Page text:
And then one, three with one,
three, one, two.
This one, one, three, one, two,
has an easier way of speaking.
It has literacy sense so
it comes out better.
So depending on how you read Es etc.,
it usually, I would say this
one is the safest bet because it
speaks very nicely and very quickly.
Now it tends to be a little bit sharper,
so sometimes if
you want to actually play a baritone
tune I would add the F sharp,
C sharp key, the low F sharp,
C sharp to the A flat,
E flat keys so that then we go,
And then you have a fourth
that is nice instead of
which it sounds a little bit too sharp.
Now I would say there is one very
important thing to be thinking about.
Auditions and playing in the job
are completely different things.
Now, in an audition you want to show how
much control you have about your pitch,
and your beautiful sound,
and the intonation.
And since you're playing this piece, and
you're having people that are listening
that have to play In that high register
much more often and they are comfortable,
then you have to appeal to those people,
meaning you cannot be
shooting high all the time.
So then the flute players, if you wanna
make friends with your flute players,
then do not play those notes so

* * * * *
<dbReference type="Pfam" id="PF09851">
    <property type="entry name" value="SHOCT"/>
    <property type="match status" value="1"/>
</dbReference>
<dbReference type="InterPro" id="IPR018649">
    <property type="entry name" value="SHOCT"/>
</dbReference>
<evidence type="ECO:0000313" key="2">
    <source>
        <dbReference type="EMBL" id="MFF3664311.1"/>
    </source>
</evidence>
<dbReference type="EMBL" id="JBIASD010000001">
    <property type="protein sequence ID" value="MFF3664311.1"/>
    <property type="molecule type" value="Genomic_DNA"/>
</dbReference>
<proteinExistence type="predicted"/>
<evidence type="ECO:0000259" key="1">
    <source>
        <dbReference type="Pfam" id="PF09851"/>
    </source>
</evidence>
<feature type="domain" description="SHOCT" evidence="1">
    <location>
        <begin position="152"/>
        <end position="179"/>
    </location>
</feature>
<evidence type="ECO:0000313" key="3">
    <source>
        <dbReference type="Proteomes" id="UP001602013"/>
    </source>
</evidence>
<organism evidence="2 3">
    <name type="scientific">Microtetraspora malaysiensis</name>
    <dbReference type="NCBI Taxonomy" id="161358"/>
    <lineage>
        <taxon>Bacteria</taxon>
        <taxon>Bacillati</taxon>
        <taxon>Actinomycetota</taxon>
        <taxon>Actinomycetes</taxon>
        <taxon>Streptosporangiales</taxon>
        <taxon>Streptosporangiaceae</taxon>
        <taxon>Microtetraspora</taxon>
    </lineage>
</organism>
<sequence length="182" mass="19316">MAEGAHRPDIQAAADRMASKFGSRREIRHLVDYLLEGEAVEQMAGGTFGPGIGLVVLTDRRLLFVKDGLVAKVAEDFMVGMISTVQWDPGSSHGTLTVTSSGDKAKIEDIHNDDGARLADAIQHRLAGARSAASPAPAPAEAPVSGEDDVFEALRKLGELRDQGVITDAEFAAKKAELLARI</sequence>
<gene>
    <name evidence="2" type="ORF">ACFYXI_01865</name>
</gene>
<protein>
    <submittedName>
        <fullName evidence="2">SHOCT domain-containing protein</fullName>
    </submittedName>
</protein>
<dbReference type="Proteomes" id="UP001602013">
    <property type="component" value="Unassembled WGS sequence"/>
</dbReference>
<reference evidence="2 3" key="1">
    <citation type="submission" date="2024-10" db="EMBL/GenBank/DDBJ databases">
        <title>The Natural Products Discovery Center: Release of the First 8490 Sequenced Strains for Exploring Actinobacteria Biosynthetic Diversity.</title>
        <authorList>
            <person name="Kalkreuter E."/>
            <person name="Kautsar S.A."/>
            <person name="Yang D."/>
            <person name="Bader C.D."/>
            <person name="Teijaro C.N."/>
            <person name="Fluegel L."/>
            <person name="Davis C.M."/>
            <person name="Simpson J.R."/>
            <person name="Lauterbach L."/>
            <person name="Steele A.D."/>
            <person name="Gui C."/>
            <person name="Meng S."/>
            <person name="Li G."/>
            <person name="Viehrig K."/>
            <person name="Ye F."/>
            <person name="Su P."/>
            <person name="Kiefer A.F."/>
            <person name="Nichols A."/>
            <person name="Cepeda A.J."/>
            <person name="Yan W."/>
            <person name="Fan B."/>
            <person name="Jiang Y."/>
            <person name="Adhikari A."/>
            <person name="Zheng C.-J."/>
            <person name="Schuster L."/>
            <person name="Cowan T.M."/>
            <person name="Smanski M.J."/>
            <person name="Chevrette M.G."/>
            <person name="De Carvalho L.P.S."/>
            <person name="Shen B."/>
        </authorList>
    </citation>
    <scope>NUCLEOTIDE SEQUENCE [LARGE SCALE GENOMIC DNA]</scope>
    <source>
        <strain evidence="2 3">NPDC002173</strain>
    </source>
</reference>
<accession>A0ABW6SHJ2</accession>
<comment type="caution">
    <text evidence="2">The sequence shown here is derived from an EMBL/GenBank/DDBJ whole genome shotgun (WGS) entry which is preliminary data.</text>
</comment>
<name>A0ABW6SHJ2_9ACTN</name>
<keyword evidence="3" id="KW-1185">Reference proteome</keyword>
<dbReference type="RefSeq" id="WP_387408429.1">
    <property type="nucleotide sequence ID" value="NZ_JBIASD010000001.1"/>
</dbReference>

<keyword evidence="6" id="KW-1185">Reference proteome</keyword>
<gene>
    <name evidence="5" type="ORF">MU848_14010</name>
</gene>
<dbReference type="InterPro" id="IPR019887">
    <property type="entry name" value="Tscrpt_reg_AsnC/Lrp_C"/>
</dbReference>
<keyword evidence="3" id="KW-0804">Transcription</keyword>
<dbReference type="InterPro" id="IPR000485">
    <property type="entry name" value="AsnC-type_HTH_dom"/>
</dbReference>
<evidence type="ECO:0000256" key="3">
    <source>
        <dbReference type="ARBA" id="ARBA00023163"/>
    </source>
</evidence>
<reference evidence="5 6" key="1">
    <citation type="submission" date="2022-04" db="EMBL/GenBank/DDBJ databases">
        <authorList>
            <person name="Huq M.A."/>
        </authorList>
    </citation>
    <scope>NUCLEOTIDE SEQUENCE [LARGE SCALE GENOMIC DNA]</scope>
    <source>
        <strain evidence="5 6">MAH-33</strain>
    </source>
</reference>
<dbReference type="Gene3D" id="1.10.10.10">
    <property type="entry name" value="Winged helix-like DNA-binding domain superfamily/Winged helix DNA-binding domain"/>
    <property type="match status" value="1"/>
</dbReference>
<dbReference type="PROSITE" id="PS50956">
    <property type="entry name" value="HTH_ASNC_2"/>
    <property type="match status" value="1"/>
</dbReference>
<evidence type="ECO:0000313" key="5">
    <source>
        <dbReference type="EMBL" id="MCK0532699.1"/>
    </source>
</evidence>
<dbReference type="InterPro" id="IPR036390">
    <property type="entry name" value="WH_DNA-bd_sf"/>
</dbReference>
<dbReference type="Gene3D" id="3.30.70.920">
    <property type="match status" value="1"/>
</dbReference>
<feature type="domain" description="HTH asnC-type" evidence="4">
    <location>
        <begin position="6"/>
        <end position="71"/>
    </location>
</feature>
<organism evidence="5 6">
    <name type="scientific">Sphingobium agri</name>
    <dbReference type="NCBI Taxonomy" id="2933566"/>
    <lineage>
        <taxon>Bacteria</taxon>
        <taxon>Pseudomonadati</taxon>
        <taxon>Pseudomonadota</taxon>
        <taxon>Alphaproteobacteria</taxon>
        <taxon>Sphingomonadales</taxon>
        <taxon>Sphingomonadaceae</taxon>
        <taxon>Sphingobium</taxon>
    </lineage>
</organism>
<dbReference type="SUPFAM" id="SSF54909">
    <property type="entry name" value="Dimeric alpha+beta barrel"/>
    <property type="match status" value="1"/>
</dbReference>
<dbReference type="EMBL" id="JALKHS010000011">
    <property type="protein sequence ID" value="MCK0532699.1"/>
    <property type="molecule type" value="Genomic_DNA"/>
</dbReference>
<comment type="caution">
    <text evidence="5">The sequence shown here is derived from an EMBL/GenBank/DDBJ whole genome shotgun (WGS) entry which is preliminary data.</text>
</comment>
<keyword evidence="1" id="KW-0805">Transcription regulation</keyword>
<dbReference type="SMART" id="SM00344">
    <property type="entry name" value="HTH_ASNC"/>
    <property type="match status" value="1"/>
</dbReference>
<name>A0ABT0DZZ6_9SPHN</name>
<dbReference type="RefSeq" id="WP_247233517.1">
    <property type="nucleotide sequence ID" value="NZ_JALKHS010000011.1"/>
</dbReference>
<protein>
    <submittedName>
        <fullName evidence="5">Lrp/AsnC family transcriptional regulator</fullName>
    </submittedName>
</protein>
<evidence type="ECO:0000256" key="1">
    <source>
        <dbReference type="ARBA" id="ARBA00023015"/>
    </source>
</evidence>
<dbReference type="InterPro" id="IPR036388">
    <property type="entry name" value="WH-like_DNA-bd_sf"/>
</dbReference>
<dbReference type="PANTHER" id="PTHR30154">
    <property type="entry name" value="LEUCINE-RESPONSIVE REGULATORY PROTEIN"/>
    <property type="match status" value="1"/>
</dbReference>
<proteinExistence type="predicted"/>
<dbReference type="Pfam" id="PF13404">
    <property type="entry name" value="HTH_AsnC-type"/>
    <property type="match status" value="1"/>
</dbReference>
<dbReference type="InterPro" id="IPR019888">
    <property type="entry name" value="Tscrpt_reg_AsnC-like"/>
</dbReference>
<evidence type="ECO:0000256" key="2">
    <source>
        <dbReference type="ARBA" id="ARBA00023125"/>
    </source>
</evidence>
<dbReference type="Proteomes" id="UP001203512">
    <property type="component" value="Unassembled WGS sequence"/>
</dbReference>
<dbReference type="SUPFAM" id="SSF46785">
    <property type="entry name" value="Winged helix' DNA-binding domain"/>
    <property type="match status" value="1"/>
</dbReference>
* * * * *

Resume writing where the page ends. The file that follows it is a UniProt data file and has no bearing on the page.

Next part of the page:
high, okay?
Now, but on the job, one of the funny
things that happened is that it's in
the third movement of the piece, the stage
lights are going, people are sweating.
And they are not only
a challenging excerpt for
the clarinet, but
we have two horns playing in duet.
And then you have the cellos.
Now horns will tend to play,
let's say that we give our colleagues the
benefit of the doubt and they'll be okay.
They tend, hardly ever, you will hear
them go low in something like this,
which means that you have to have
your fourth and your fifth and
your tonic with a good room for
it to be actually a little bit high.
It will be very seldom that you
will actually be playing that and
then you have to play your tonic
exactly right or try to play it lower.
In other words, sometimes they play
a little high, shh, but that is the truth.
So then we just have to be prepared for
So that means that the high G has to be,
when we play it,
we have to be sort of in tune when we're
checking with the lie detector, the tuner,
we have to have it that it hits
the right spot, or it still sounds
right if you give yourself a little